The FORTRAN Programming Language



The FORTRAN Programming Language @copyright 1993 by Dr. William C. Jones, Jr.

TABLE OF CONTENTS 1 ##1 REAL and INTEGER Types 7 ##2 Fundamental Control Statements; LOGICAL Type 15 ##3 Other Control Statements 22 ##4 Subprograms and Parameters (orig 19 in 1st 4, 10 in 5-6) 32 ##5 CHARACTER Type 38 ##6 External Files, Formatting, and Separate Compilation 44 ##7 Arrays and Common Blocks 52 end of booklet



IF Statements

Three other relation operators are .ne. meaning "not equal," .ge. meaning "greater-equal," and .le. meaning "less-equal," that is, "less than or equal to." The following code segment illustrates an IF statement. This IF statement tests whether the value of Count is at least 5. If it is, the phrase "There were lots of numbers" is printed; if the value of Count is less than 5, the phrase "There were few numbers" is printed. if (Count .ge. 5) then (3) print*, 'There were lots of numbers' else print*, 'There were few numbers' end if The following is an example of a more general form of the IF statement that is quite often useful. The effect of the coding is to take the first pair of actions when x is positive, to print "It is zero" when x is zero, and to take the third pair of actions when x is negative. if (x .gt. 0.0) then (4) print*, 'It is positive' Sum = Sum + x else if (x .eq. 0.0) then print*, 'It is zero' else print*, 'It is negative' Sum = Sum - x end if You can have as many ELSE IF clauses as you want in an IF structure (the part from ELSE IF down to but not including ELSE). The ELSE clause (the part from ELSE down to but not including END IF) is optional; when you have an ELSE clause, you must put it after all ELSE IF clauses. EXERCISE 2.1: What change would you make in code segment 1 so that it prints the first nonnegative number it sees instead of the first nonpositive number? EXERCISE 2.2: What change would you make in code segment 2 so that it

reads three numbers from each line of input, stops when the middle one is positive, and then tells how many lines were read? EXERCISE 2.3: What change would you make in code segment 2 so that it prints all the numbers it reads? EXERCISE 2.4: What change would you make in code segment 3 so that it adds Count to Total, except it adds at most 5 to Total? EXERCISE 2.5: What change would you make in code segment 4 so that it does nothing when x is negative but the effect is otherwise unchanged? ANSWERS TO EXERCISES:==================================================== 2.1: Change (x .gt. 0.0) to (x .lt. 0.0) 2.2: Change \ READ*,x to \ READ*, w,x,y in both places, and change (x .gt. 0.0) to (x .le. 0.0) and initialize PosCount to 1. 2.3: Insert \ PRINT*,x after each \ read*,x 2.4: replace the first PRINT* statement by \ Total = Total + 5 replace the second PRINT* statement by \ Total = Total + Count 2.5: omit the 3 lines before the END IF line. =========================================================================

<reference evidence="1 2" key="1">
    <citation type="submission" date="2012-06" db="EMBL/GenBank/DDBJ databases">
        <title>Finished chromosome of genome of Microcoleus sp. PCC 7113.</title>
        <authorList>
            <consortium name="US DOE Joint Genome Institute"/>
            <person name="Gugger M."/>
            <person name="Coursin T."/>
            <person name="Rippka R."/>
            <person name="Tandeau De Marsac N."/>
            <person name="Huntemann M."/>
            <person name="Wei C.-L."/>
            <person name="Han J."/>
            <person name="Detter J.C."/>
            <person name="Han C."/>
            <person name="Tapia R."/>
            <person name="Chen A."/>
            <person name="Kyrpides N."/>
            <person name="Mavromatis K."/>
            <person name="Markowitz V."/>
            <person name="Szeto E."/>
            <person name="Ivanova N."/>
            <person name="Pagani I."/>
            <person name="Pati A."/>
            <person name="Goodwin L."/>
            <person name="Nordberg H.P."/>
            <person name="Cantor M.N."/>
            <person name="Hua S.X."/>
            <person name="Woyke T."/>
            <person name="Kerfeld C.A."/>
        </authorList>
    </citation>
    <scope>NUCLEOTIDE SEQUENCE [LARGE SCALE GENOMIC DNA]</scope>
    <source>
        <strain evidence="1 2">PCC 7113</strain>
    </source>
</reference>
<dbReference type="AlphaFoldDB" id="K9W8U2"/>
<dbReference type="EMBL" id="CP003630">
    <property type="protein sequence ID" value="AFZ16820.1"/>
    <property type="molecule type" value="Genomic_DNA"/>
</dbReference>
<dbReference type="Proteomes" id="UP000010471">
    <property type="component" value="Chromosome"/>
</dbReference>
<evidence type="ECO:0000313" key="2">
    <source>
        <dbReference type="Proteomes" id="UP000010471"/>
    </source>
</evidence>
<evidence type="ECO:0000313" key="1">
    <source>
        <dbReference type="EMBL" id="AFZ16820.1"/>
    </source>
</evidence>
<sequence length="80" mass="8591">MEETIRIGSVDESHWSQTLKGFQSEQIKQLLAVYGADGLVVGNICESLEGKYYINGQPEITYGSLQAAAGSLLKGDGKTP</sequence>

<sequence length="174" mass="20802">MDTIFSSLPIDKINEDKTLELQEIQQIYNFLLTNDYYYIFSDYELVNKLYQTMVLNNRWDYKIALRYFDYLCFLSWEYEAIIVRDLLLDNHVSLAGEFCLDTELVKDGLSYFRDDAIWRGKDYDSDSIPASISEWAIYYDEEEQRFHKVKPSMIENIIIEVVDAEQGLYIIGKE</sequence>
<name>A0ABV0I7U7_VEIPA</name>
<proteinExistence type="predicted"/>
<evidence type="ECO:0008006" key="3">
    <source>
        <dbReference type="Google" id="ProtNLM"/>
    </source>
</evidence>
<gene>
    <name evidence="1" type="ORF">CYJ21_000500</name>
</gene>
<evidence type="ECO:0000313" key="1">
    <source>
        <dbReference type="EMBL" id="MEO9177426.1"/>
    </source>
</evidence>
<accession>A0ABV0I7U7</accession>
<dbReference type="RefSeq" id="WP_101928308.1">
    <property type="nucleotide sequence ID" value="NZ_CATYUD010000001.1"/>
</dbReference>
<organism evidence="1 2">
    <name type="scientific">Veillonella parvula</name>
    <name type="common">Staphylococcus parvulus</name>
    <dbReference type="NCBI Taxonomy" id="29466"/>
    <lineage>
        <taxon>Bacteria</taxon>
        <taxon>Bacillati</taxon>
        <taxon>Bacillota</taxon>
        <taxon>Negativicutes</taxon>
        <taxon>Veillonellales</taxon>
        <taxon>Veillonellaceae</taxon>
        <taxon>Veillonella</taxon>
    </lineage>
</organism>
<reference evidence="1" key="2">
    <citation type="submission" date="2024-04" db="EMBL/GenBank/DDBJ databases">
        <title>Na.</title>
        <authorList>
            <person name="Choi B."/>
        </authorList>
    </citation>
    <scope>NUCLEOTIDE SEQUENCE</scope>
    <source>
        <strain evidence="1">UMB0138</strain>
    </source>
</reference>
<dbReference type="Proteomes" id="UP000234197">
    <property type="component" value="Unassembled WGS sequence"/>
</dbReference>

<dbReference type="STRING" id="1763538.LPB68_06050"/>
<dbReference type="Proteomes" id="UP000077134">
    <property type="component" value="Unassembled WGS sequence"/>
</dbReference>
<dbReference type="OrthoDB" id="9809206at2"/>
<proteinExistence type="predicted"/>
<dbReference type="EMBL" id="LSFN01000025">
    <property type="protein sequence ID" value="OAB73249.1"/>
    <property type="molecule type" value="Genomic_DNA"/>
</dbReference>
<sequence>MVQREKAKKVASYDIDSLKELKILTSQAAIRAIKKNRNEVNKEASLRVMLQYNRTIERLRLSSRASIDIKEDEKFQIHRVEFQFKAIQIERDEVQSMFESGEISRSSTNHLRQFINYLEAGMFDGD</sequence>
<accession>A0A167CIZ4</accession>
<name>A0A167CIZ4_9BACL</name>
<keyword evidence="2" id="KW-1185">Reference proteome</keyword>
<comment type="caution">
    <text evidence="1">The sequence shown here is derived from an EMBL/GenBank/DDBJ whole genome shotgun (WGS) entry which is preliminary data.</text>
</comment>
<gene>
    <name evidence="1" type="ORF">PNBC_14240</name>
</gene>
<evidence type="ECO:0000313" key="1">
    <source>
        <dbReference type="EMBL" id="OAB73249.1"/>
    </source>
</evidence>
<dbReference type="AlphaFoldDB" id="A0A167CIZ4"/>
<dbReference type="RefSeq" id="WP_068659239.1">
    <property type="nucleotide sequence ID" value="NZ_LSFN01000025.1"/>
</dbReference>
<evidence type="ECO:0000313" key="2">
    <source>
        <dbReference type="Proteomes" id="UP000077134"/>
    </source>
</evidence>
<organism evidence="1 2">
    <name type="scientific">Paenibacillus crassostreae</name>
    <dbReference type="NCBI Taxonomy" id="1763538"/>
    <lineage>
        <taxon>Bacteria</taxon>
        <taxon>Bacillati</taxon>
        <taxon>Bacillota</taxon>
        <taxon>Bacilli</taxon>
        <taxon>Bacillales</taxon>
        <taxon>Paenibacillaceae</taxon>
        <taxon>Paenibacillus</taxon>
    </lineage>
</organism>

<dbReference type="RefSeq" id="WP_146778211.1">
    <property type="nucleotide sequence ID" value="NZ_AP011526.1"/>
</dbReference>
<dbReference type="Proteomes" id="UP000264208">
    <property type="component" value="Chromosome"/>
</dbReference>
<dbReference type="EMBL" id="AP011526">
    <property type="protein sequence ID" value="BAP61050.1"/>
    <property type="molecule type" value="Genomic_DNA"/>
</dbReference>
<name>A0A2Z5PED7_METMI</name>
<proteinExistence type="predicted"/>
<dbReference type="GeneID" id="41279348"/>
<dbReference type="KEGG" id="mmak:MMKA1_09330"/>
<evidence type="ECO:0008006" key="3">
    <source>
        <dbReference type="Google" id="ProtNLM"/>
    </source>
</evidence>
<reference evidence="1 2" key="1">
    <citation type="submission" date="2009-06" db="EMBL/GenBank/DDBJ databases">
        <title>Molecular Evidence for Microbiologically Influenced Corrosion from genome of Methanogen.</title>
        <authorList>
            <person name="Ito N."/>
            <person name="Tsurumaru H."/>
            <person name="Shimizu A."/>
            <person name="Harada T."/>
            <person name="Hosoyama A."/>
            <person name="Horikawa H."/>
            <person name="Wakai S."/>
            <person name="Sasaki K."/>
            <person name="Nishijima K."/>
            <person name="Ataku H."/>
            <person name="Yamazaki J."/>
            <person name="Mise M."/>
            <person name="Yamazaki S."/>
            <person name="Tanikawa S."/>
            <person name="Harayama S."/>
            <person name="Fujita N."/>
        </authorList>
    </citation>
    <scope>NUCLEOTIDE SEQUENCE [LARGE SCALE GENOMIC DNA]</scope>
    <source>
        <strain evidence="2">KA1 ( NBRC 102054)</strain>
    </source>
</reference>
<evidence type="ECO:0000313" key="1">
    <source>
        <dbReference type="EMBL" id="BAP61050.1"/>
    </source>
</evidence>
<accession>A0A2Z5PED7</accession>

Logical Expressions

The expression that follows IF or ELSE IF must be a logical expression within parentheses, that is, an expression that has one of the two values .TRUE.

and .FALSE.

(called a Boolean expression in some other programming languages). The three logical operators are .AND. .OR. .NOT.

with the expected meanings. The following lines illustrate how they can be used. * if not true that ( x is 5 or else y is at least 3) then... if (.not. (x .eq. 5 .or. y .ge. 3)) then all in order = .true. Assume that B and C are both conditions. Then the condition B.AND.C is .TRUE. only if B is .TRUE. and also C is .TRUE. The condition B.OR.C is .FALSE. only if B is .FALSE. and also C is .FALSE. FORTRAN does not have the partial evaluation feature; it does not even guarantee that all subexpressions will be evaluated if the result can be found by testing other subexpressions. Thus evaluation of the expression B.AND.F(X) when B is FALSE may cause evaluation of F(X) for some compilers and may not for other compilers (in such cases, Pascal guarantees F(X) is evaluated and C++ guarantees that F(X) is not evaluated). For LOGICAL values B and C, expressions such as B.EQ.C are illegal, though legal when B and C are numeric values.